We take a look through the Travel Weekly archives in our 50th year to find out what was making the headlines 10, 25 and 45 years ago.

August 7, 2009

STA Travel opened its doors to hordes of consumers hoping to travel to Australia as a ‘£10 pom’. The agency offered 150 £10 single-fare tickets from eight branches nationwide to mark its 30th anniversary, echoing the 1950s’ £10 ticket price.

• The industry raised pressure on ministers over plans to increase APD as a poll of 1,000 voters by Flying Matters suggested 70% of voters in marginal seats regarded the tax as unfair. Abta called on consumers to petition the government and write to MPs ahead of upcoming increases.

First Choice rejected a suggestion by a travel law company that it should clean up or stop selling the Holiday Village resort in Turkey due to continued sickness claims.

• In a news feature, Travel Weekly reported that two Midcounties Co-operative Travel stores had been transformed into multi-channel concept shops, with the joined-up use of online, shop and call centres.

• Meanwhile, deals publisher Travelzoo reported it was close to having 1.4 million UK subscribers after attracting 67,400 in July.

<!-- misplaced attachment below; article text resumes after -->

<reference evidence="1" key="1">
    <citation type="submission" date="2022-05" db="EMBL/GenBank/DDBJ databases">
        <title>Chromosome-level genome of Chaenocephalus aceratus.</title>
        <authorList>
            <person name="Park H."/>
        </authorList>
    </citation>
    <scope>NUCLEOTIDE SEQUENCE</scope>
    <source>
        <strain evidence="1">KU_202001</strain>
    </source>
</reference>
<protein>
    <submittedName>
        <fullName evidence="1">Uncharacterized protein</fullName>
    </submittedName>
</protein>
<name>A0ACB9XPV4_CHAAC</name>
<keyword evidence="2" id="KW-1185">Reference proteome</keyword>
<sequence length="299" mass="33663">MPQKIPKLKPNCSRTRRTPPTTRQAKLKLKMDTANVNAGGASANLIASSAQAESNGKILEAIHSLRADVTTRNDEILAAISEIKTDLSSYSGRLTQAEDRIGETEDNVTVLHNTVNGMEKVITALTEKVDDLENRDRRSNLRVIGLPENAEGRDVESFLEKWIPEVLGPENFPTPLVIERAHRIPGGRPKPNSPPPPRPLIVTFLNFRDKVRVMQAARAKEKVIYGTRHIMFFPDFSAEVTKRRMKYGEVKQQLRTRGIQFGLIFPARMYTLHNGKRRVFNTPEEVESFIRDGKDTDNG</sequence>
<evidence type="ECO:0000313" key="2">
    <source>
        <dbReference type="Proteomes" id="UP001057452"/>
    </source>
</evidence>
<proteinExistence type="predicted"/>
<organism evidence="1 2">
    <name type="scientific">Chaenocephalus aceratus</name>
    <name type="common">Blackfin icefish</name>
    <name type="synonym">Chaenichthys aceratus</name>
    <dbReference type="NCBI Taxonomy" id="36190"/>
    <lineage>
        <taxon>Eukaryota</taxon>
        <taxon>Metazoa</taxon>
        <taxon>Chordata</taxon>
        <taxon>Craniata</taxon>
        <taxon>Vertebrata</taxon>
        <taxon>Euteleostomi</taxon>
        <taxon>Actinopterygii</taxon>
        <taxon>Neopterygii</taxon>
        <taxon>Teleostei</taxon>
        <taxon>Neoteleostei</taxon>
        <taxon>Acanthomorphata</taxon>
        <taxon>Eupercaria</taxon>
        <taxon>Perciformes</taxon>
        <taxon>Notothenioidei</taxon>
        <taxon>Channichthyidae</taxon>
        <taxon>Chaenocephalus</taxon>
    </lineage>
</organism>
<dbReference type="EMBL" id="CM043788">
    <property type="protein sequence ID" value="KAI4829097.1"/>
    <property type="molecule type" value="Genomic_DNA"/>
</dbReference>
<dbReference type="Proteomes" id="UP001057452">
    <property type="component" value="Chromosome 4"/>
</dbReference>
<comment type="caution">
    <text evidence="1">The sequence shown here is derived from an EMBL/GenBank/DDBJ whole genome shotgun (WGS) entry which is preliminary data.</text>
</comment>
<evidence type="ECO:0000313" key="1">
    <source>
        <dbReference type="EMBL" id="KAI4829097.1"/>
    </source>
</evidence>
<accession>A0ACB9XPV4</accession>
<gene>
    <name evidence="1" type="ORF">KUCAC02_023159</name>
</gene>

August 3, 1994

mcewan-abtaAirtours accused arch-rival Thomson of sparking its earlier-than-planned launch of summer 1995 programmes. Marketing director Richard Carrick admitted Airtours had been provoked by Thomson’s launch of a summer 1995 teaser brochure.

Qantas said it would be pulling out of Manchester and partner British Airways announced it was axing its New Zealand flights following a joint review. The carriers were set to integrate schedules and co‑operate on sales and marketing.

Virgin Atlantic created its first RTW  fare in a tie-up with Malaysia Airlines.

Abta said it would tighten up on late‑paying agents following complaints from operators they were not getting their money on time.

• Going Places confirmed it would de-rack Suncars in October after signing Avis as its global car rental partner.

August 1, 1974

mcewan-abta• More government support for tourism was called for by Sir Mark Henig, chairman of the English Tourist Board, to make England one of the world’s leading tourism destinations.

• Sunquest put out a special “emergency” offer of one and two-week breaks to Tunisia from £99 and £133 including all surcharges as an alternative to Greek holidays, while it was revealed winter fuel surcharges were expected to be agreed soon.

• On the tourism page, Travel News reported that just over half of British visitors to Australia were male, 61% were over the age of 40 and most were white-collar workers, according to Australian Tourist Commission figures for the 12 months to June 1973.

• Closer to home, Jersey’s tourist board appealed to private householders to provide accommodation after hotel occupancy topped 90% on the island.